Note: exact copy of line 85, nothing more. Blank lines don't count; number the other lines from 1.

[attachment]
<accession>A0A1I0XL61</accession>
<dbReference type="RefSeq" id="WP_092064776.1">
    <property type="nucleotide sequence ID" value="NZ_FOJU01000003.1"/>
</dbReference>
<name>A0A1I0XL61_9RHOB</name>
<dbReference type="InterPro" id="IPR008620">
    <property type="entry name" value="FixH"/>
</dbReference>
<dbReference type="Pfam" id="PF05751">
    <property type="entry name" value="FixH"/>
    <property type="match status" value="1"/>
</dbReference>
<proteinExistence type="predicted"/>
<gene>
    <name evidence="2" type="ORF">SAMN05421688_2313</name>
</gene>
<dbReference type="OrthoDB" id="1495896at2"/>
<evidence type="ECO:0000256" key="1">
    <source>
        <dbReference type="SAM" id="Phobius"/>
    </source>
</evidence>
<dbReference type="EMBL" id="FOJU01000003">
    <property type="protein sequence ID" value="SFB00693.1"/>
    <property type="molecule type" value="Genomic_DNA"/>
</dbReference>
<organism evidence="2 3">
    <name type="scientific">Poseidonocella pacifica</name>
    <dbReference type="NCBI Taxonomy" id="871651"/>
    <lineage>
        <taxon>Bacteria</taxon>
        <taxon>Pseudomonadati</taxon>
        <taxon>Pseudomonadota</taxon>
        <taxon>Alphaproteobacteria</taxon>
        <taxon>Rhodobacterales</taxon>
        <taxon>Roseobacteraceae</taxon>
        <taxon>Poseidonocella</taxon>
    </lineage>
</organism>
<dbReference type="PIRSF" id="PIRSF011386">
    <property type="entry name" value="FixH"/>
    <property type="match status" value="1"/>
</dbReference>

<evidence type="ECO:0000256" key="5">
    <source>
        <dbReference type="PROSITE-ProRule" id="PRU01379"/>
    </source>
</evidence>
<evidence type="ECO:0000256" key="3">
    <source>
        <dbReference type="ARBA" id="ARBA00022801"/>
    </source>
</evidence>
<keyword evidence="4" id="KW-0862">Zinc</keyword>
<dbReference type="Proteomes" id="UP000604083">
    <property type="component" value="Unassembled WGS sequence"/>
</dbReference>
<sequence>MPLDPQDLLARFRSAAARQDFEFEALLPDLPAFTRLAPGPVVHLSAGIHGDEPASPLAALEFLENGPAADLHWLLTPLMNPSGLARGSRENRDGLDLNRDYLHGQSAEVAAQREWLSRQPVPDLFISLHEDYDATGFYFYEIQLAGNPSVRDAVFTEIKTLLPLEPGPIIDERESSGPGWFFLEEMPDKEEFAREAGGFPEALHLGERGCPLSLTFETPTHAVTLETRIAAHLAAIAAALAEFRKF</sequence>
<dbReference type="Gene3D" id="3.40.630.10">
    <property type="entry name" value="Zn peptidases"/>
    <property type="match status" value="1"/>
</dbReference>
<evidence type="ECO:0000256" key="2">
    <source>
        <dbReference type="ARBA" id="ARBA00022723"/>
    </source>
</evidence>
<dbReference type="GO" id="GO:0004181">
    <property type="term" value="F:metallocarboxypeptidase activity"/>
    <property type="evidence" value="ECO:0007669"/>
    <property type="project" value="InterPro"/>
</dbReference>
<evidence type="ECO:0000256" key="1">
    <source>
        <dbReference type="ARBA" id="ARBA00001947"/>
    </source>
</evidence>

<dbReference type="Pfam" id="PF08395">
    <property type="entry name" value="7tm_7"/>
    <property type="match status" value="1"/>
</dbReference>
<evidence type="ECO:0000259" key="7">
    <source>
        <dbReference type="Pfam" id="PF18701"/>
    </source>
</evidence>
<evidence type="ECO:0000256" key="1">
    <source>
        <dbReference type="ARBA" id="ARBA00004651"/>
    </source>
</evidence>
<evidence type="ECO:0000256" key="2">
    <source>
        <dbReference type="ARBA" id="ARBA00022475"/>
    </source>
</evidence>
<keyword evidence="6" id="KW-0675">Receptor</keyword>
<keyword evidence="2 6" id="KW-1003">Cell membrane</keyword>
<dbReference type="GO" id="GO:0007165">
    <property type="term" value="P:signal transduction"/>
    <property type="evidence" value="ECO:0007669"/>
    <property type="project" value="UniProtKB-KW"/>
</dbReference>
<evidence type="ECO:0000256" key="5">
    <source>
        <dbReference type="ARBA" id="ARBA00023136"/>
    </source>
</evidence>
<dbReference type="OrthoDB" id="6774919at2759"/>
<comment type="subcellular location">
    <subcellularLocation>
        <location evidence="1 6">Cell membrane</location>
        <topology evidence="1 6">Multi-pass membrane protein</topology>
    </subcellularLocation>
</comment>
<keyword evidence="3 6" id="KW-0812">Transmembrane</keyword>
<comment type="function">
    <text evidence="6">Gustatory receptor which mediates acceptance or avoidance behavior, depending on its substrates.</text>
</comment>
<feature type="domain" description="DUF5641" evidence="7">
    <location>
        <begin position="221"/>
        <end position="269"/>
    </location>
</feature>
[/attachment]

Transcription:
    </source>